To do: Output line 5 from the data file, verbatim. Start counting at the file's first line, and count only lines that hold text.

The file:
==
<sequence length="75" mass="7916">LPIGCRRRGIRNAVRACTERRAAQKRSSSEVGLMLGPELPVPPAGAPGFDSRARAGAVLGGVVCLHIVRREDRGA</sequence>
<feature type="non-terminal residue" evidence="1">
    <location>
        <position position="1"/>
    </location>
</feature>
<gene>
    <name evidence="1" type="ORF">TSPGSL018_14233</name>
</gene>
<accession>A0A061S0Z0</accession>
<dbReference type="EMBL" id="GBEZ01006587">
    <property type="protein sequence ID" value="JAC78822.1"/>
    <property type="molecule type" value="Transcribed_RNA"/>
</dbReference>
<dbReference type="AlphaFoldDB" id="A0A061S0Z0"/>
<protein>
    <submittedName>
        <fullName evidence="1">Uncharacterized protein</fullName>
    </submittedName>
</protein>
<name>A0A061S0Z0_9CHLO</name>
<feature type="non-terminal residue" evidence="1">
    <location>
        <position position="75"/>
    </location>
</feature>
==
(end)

    </location>